Do you write in only one genre?
Yes. I tend to be a bit of a sentimentalist, so Historical Romance is perfect for me! I love the simpler life, where there's no rat race. Just hard work, plenty of alone time (can you tell I'm an introvert?), and a strong family unit. My stories usual center around horses and ranching, which comes from my love for the animals. I was completely horse crazy growing up, and actually trained and showed horses professionally for a couple years after high school.
We all have those words, the ones we used repeatedly, what is your repeat word that you have to edit out a lot?
My bad word is "was". As in "He was separating the calves from the cows" when I should just write "He separated the calves from the cows." There are legitimate times to use "was," but so many more times not to!
What is next for your readers?
I'm so excited about it! My next release will be coming from Prism Book Group in 2015, and is tentatively titled The Rancher Takes a Cook. Here's a glimpse of the back cover copy:
When their home in South Carolina burns to the ground, Anna Stewart has no choice but to move with her 15-year-old brother to the wilds of a Texas ranch. Their prospects begin to look better, until the ranch owner’s son, Jacob O’Brien, shows up with his alarmingly blue eyes to put a kink in Anna’s well-controlled plans. When danger escalates in the form of a band of cattle thieves with deadly intent, can Anna learn to release control to God’s capable hands… and those of the blue-eyed cowboy who’s stolen her heart?
About you Questions:
Are you married, and have a family?
Oh yes! My husband and I just celebrated our 8th wedding anniversary, and we have two beautiful daughters. Logan is seven, so smart, and a complete tom-boy. She wants to be a vet and says she'll never get married because "I want to have hundreds of dogs and my husband probably wouldn't like that." Haven just turned three and is my sweet princess. With her blonde hair and blue eyes, she looks like an angel, and works so hard to keep up with big sister!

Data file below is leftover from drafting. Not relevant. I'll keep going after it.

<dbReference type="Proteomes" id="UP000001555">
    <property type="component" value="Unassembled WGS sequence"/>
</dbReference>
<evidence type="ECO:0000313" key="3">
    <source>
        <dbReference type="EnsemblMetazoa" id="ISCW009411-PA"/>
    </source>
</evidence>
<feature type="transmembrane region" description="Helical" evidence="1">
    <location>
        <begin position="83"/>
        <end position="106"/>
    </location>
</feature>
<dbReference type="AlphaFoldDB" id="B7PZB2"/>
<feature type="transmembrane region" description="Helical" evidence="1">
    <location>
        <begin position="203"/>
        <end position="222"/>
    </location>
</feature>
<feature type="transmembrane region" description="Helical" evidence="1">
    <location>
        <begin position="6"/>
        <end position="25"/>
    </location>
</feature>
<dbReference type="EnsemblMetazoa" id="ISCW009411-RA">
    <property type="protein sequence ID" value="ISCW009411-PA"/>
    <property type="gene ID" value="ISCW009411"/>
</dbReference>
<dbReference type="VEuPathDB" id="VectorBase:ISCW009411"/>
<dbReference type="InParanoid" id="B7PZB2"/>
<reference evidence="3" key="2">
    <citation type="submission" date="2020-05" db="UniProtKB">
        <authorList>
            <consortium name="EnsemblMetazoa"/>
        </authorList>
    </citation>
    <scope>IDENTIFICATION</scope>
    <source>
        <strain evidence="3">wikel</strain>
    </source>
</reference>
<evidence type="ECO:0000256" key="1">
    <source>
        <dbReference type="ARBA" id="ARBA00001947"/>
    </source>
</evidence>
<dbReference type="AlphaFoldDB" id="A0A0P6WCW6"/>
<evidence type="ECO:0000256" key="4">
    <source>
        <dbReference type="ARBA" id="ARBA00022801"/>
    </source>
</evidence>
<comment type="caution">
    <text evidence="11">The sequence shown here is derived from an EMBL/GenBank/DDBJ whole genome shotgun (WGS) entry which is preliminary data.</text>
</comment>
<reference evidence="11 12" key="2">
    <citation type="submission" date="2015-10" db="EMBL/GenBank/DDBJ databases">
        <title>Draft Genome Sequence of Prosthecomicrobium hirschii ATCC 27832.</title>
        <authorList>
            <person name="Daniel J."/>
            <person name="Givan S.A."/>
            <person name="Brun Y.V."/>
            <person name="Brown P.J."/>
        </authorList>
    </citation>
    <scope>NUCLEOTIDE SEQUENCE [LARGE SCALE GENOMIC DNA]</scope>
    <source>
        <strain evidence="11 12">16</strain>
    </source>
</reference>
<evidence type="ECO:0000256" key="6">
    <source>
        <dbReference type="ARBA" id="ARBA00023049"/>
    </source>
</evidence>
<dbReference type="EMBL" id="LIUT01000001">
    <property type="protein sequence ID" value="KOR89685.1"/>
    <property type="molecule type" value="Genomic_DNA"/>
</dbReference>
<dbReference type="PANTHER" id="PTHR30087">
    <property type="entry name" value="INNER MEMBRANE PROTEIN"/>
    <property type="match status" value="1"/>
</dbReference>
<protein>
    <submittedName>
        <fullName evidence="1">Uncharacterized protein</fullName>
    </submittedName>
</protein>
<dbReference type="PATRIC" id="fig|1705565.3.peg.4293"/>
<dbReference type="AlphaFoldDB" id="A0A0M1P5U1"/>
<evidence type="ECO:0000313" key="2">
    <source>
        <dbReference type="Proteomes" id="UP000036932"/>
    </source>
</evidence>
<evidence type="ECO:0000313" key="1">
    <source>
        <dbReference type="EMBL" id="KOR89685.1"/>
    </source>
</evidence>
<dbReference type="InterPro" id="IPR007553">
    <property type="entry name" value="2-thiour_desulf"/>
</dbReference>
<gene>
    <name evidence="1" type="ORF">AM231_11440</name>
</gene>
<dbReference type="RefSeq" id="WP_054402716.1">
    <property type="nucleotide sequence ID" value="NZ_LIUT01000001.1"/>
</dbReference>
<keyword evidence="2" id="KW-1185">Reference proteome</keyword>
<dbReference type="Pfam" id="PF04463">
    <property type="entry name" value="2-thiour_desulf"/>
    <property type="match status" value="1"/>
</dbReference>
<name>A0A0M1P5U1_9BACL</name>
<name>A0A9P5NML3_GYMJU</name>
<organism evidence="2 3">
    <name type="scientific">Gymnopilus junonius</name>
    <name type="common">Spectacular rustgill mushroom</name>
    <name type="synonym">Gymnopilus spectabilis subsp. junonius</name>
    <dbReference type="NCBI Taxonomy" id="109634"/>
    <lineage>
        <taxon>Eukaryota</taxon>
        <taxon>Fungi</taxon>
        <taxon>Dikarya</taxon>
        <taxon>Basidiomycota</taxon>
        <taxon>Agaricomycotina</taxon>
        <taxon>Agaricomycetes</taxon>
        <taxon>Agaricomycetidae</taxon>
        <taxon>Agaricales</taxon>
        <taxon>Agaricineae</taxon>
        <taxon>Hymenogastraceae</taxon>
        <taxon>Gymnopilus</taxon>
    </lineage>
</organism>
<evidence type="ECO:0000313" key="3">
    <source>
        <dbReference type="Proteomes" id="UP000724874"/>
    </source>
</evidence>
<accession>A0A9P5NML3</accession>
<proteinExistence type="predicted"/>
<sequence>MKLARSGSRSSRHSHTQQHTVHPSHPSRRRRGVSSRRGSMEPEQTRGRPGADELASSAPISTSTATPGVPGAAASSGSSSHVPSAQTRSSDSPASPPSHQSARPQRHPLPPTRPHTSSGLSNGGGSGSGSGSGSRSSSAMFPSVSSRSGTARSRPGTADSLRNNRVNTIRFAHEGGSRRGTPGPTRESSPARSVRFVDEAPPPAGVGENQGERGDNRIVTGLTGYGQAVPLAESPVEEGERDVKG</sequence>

Do you work outside the home, in addition to your writing? How do you balance all that?
Yes, I've worked for a wonderful commercial office furniture company for about 10 years now. I love the people I work with, but it's a challenge to manage it all—work, family, and writing. I have to be intentional about scheduling writing time every day, as well as family time. On the weekends, we have a couple hours of "quiet time" in the afternoons. It's a nice rest for the family, and I get so much writing done! Needless to say, my house is rarely pristine!
Were you a reader as a kid, if so who (author) did you enjoy reading?
I read like crazy! We went to the library once or twice every week, and read everything I could find! I loved the Mandy books by Lois Gladys Leppard, lots of Nancy Drew, and every horse book I could find—fiction or non-fiction!
Name two things that might surprise your readers to learn about you.
#1: I was a music major my first year in college, then switched to business administration.
#2: I'm a Mountain-Dew-aholic, much to my husband's dismay. In fact, I'm affectionately known as "Dewy" by some of my close friends.